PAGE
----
The award will be conferred annually to a living author whose body of work, either written in or translated into English, represents the highest level of achievement in fiction, nonfiction, poetry, and/or drama, and is of enduring originality and consummate craftsmanship.
JUDGES: Lila Azam Zanganeh, George Elliott Clarke, Hari Kunzru, Viet Thanh Nguyen, Alexis Okeowo
M. NOURBESE PHILIP
From the judges’ citation: “Hailing from Tobago, and now African-Canadian, M. NourbeSe Philip is the perfect candidate for the 2020 PEN/Nabokov Award for Achievement in International Literature. From her first book publication in 1980, she continuously fuses fierce ethics with experimental aesthetics, empathetic politics with avant-garde poetics, drafting sinuous argument, heart-stopping narratives, and paradoxical characters—all to showcase our moral crises. Uncompromising in thought, her works—essays, plays, poetry, fiction—never compromise, never try to circumscribe quandaries. Schooled in that dismal science—economics—and in that divisive meditation—law, Philip wields her scholarly acumen to reveal, forensically and viscerally, the anguish of the downpressed and the self-imprisonment of oppressors. To do so, she pushes language into Nabokovian mazes of miscommunication—all broken tongues and busted jaws, or typography gone haywire, or etymology become a branch of entomology, so that the classics are vivisected and syntax dissected. The dark parts of history make her sorrowful, but her responsive rage inspires purifying analyses that smash smokescreens into smithereens, to beckon on light.”
To a playwright working at the highest level of achievement in mid-career.
JUDGES: Kirsten Greenidge, Naomi Iizuka, Branden Jacobs-Jenkins
From the judges’ citation: “Tanya Barfield is a dramatist whose art wrestles with nothing less than the human heart at war with the human condition. With a unique emotional vividness and political nuance, her body of work to date explores the complications of lives lived on the margins of belonging—or between so-called ‘identities.’ Her characters are often seekers—of safety, of family, of wholeness through human connection—haunted and hamstrung by histories, both national and individual, of alienation and dispossession. Whether it’s the black tenured math professor in Blue Door (2007) coming to terms with the literal haunting of his ancestors, or the couple attempting to adopt an African child battling the specters of their own white privilege in The Call (2013), or the intersectional lovers in Bright Half Life (2014) possessed by the spirits of their younger selves in a newfound era of marriage equality, Barfield’s worlds are full of ghosts, and it is only through a confrontation with them that the living truly learn what it is to live. Her consistent ability to map this truth out for us again and again—and with such technical rigor and formal inventiveness—makes her one of the most powerful and compelling playwrights writing today. The judges are convinced even greater work is still on the horizon, and we are privileged to witness the further unfolding of this oeuvre in the years to come.”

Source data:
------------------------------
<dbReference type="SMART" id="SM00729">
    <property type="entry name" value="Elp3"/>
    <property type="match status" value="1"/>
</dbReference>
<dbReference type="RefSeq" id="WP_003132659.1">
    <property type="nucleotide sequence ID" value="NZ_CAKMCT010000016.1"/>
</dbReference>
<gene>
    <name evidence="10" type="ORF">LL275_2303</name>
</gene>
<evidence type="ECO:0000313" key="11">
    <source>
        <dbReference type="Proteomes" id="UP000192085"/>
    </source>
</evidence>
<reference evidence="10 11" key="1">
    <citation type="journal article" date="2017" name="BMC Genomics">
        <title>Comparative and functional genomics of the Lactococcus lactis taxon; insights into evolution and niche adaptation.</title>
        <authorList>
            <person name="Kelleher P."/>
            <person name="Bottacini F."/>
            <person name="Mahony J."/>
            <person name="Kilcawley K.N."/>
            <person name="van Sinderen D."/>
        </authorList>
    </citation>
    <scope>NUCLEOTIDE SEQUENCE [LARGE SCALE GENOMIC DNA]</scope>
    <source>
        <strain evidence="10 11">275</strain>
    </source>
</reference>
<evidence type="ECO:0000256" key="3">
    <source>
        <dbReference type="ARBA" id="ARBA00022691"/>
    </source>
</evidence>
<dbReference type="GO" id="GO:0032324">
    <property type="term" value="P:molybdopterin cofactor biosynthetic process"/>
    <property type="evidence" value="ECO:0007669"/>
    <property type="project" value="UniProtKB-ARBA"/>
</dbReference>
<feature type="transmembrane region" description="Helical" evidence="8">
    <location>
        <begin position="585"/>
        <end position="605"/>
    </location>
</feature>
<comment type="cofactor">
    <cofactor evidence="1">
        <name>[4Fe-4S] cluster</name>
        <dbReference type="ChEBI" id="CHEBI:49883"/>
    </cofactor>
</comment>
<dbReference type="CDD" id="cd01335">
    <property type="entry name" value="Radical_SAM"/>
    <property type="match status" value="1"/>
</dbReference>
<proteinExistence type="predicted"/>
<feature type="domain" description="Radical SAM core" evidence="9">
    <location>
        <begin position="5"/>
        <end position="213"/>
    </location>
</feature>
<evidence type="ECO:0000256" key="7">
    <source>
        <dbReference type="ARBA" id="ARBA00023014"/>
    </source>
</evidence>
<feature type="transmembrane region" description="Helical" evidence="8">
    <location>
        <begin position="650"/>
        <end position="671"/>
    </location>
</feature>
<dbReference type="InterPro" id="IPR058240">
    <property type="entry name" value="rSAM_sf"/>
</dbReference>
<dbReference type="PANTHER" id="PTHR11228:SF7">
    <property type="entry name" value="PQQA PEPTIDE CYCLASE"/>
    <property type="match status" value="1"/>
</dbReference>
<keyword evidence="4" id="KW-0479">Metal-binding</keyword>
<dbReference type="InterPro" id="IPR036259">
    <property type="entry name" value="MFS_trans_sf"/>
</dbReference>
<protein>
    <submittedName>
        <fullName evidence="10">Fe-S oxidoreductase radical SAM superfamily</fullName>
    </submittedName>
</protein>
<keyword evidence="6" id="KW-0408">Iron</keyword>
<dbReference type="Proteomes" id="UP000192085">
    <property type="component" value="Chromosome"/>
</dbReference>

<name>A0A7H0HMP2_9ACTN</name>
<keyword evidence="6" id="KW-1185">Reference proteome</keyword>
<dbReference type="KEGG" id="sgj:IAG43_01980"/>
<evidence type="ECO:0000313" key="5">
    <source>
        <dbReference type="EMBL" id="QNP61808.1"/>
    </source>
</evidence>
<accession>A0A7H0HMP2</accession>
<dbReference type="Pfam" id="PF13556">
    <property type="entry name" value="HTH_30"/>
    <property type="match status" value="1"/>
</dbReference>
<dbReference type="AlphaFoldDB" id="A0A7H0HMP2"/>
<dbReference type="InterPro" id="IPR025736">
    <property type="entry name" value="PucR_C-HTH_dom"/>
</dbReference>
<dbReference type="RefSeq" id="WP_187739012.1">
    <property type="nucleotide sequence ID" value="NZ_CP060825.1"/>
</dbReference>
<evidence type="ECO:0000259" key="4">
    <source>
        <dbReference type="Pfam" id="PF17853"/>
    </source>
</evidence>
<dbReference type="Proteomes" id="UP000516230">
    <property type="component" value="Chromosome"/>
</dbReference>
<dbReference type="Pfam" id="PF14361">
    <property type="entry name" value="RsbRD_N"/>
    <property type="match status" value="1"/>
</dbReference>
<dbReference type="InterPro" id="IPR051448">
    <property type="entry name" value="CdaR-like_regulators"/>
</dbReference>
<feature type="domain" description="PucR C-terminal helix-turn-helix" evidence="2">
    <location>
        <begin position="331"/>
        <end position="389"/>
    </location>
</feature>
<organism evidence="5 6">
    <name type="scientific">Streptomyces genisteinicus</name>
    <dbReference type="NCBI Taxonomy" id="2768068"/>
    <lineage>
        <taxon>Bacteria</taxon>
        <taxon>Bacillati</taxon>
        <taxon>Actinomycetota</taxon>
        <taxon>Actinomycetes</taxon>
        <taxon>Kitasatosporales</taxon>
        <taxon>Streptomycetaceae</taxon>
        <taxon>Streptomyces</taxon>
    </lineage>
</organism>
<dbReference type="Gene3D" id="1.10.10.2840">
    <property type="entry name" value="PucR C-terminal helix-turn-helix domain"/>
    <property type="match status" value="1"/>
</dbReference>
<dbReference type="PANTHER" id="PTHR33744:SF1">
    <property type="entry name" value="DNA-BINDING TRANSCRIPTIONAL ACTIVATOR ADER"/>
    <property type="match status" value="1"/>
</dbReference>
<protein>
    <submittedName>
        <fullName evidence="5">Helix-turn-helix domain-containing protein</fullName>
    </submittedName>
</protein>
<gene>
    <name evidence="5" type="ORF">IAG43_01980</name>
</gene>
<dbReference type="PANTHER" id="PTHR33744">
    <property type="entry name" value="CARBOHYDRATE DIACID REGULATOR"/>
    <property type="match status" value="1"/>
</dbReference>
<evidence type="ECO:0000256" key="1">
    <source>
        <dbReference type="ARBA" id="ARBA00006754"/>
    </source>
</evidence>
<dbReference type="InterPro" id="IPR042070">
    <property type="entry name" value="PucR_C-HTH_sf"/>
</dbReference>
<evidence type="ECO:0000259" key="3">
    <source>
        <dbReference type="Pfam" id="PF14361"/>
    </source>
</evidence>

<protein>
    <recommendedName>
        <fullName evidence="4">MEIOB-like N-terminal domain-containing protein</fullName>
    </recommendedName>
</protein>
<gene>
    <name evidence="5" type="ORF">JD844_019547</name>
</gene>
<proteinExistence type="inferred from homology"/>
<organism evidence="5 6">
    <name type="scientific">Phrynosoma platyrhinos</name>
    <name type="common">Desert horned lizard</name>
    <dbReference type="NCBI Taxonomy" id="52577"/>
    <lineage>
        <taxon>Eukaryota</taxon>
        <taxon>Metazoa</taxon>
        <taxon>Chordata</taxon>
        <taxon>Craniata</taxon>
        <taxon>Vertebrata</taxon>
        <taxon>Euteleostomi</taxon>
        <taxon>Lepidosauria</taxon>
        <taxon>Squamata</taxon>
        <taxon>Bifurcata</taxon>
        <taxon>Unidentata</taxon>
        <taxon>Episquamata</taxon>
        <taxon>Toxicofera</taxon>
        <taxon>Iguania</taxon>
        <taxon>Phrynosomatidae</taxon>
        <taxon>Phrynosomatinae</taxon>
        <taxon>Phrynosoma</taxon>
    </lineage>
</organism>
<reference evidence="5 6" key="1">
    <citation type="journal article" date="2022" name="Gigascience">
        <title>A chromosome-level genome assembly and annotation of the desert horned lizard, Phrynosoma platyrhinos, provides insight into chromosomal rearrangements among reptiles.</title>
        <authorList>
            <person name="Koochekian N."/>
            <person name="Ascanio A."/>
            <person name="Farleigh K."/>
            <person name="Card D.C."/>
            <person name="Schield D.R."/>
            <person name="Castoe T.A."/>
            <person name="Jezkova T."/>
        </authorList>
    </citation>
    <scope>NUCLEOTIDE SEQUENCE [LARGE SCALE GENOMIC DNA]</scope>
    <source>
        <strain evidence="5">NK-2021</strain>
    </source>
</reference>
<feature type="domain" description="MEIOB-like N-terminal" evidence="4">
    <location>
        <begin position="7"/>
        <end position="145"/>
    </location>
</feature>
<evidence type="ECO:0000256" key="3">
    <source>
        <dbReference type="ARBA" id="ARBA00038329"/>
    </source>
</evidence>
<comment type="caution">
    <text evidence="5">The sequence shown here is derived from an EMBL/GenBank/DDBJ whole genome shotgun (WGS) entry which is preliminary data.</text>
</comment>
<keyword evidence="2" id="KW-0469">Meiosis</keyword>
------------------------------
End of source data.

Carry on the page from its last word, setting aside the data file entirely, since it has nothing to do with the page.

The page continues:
To a poet whose distinguished and growing body of work represents a notable and accomplished presence in American literature.
JUDGES: Cornelius Eady, Linda Gregerson, Deborah Paredez, Monica Youn
From the judges’ citation: “Rigoberto González is one of our great mythmakers, cutting to the core of historical narratives and present-day calamities, exposing the faultlines of greed and violence, love and hunger, cruelty and corruption, family and tribe that pattern human experience. His exquisitely crafted lines and stanzas create prismatic structures, in which past and present reflect and refract each other, by turns surprising and inevitable. The son and grandson of migrant farm workers, and claiming a cultural heritage of lyricism and activism, he is attuned to the voices of the dead and the living, and he counsels us, ‘To reach the dead / walk toward the structures still standing, / their windows still looking in.’ There is perhaps no greater champion of Latinx poets and poetry than Rigoberto González. He has devoted his writing life not only to the development of his astonishing voice as a poet and nonfiction writer, but to his astute and discerning craft as a reviewer and steadfast advocate for other Latinx voices. He has served as a faculty member of CantoMundo, a founding member of the Advisory Circle of Con Tinta, a collective of Chicano/Latino writers, and a monthly columnist on Latino literature for NBC Latino online, as well as critic-at-large for the Los Angeles Times. From him, we are continually reminded of the political intervention and community formation that can arise from reading closely and proclaiming the praises of one another’s work rather than succumbing to the myth that there is only room for a select few of us in the spotlight. He enlarges every space he enters with his words and invites other writers in to enlarge their own practice and poetics with him.”